If your brakes are squealing they may require readjustment. For calliper brakes, you can rough the pads using sandpaper or an emery board. Be sure to remove any grit or metal. This can save you needing to replace the pads earlier and give them more life.
If the pad has hardened, or if it’s below the wear line, it will need to be replaced. Disc brake pads and rotors should be cleaned with a brake-specific cleaner.
If the brake pads are worn this is a bike maintenance task you can do at home. For both calliper and disc brakes changing pads is something you can do.
Check the video for simple steps on how to do this.
Check braking performance
Simply apply your brake lever. If it reaches the handlebars (or gets with a couple of cm), your brakes will not provide effective stopping force. This usually requires adjustment to cable tension or bleeding of hydraulics to correct.
If tightening the cables fails it may mean your cables are worn and need replacing. See the next Tip for more on this.
Inspect cables for wear
Check the end of the cables to make sure they have a crimp in place, and that there is no fraying. Inspect any visible inner cable for rust or damage, and spray them with lubricant after every few rides.
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Check bearings for wear
This requires a little more knowledge and expertise. If you feel grittiness or play (sideways movement) in your headset and bottom bracket, you may require new bearings. However, you’re always best to get a qualified mechanic to check this if you are unsure. While you can’t fix at home it can help you direct a replacement with a local bike shop.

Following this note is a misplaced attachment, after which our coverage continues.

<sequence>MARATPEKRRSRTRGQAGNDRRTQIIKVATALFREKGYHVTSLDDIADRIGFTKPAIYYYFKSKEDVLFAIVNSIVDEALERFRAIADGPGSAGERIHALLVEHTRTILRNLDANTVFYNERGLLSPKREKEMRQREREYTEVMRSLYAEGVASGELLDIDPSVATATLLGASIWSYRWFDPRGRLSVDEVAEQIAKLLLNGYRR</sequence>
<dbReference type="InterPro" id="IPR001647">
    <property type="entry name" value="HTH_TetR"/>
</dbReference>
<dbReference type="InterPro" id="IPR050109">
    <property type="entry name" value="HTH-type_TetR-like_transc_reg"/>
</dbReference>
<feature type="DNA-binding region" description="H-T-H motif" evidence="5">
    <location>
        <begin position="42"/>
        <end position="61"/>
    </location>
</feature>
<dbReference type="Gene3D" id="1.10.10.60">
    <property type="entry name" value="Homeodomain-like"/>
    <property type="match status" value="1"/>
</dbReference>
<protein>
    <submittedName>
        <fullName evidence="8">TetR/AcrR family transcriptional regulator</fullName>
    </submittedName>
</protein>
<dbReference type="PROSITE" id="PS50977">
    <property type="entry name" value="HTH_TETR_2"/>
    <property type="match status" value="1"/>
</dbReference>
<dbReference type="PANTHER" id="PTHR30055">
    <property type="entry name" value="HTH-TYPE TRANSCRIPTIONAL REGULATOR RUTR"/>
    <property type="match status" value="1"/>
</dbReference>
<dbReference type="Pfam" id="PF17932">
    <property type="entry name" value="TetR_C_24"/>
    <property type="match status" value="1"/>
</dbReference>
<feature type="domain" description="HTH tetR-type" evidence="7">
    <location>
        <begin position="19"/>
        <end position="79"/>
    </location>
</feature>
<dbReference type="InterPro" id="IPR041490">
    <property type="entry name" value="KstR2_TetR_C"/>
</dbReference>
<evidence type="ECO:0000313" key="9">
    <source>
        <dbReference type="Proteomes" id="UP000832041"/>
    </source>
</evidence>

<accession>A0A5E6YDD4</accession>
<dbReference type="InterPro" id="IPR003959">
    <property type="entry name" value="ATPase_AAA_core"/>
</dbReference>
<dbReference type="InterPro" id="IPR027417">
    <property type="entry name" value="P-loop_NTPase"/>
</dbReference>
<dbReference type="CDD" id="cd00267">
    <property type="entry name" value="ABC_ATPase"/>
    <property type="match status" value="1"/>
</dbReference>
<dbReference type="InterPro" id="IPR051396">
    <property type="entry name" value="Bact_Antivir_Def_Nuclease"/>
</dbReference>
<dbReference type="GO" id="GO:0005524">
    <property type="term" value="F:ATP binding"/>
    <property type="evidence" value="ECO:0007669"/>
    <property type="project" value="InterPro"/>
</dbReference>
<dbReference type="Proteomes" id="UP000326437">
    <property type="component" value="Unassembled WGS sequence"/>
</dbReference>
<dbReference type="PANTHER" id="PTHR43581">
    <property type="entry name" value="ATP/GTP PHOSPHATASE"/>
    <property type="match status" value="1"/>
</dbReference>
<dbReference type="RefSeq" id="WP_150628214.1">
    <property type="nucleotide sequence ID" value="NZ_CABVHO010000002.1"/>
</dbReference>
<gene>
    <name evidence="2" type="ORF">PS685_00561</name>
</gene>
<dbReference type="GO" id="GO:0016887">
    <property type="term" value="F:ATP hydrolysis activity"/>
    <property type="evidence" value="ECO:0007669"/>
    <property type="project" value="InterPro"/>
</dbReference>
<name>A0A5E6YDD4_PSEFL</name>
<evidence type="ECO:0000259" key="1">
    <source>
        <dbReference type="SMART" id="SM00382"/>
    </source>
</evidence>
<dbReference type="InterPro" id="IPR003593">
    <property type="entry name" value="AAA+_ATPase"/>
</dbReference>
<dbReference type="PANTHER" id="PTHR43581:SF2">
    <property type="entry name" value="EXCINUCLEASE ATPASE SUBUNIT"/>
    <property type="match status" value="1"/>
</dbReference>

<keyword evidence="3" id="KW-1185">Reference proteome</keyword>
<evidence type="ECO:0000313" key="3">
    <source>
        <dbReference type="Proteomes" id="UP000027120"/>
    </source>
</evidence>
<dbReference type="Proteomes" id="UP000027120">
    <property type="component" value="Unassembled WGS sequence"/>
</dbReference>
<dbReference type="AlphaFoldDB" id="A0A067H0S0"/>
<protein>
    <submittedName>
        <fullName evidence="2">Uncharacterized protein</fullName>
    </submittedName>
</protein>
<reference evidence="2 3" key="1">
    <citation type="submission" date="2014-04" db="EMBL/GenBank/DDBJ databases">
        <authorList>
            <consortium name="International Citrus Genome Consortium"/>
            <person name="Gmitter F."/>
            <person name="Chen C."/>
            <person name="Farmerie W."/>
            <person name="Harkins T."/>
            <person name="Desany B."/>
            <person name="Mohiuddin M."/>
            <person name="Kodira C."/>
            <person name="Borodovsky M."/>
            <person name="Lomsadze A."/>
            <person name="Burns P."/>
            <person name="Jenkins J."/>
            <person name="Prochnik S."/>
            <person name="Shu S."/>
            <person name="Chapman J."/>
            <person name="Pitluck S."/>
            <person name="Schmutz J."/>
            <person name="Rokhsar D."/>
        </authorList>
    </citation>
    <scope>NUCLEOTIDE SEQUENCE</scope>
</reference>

Check chain wear
We recommend you buy a proper chain tool to check wear. They are very cheap and will come in handy. If the tool shows wear <.75 you should think about replacing your chain in order to preserve the order drivetrain components.
You can avoid chain wear from regular cleaning your chain. Adding more and more oil to a chain is not good for it. What happens is over time the chain gathers up dirt and this builds up and stretches the chain as it links into the teeth.
If you are worried about bike maintenance one way to reduce the amount of complexity is to buy a belt drive bike. If you are unfamiliar with belt drive bikes they replace conventional chains and are far simpler for maintenance. For more insight on belt drives and a list of the best belt drive bicycles to buy read our complete buyers guide.
Check tyres for cuts and wear
Deflate the tyre to about it half its normal pressure, so the tyre is pliable but not completely flat. Rotate the wheel in the frame and use your hand to manipulate the tyre and expose any cuts in the sidewalls or tread. If the cuts go all the way through, or are very deep, you should replace the tyre. Using good quality tyres, and keeping them in good condition will minimise punctures.
Check all bolts and fittings to ensure nothing is lose
It sounds obvious, but its crucially important for both safety and performance of the bike. Bolts should always be tightened to manufacturer torque settings using a torque wrench avoid over-tightening (particularly when dealing with carbon frames and components).
Bike maintenance at home may not be the most exciting aspect of cycling for some. Looking after your bike will help ensure your safety, improve your performance and maximise your enjoyment.
In addition to your own bike maintenance at home regime, we recommend you get your bike serviced by a qualified or experienced mechanic at least once a year to keep it running smoothly. And my best advice is that if you are ever in any doubt, don’t wing it; get in touch and we’ll be happy to provide you with advice and support. That’s it for tips on how to give your bike a health check in 10 simple steps.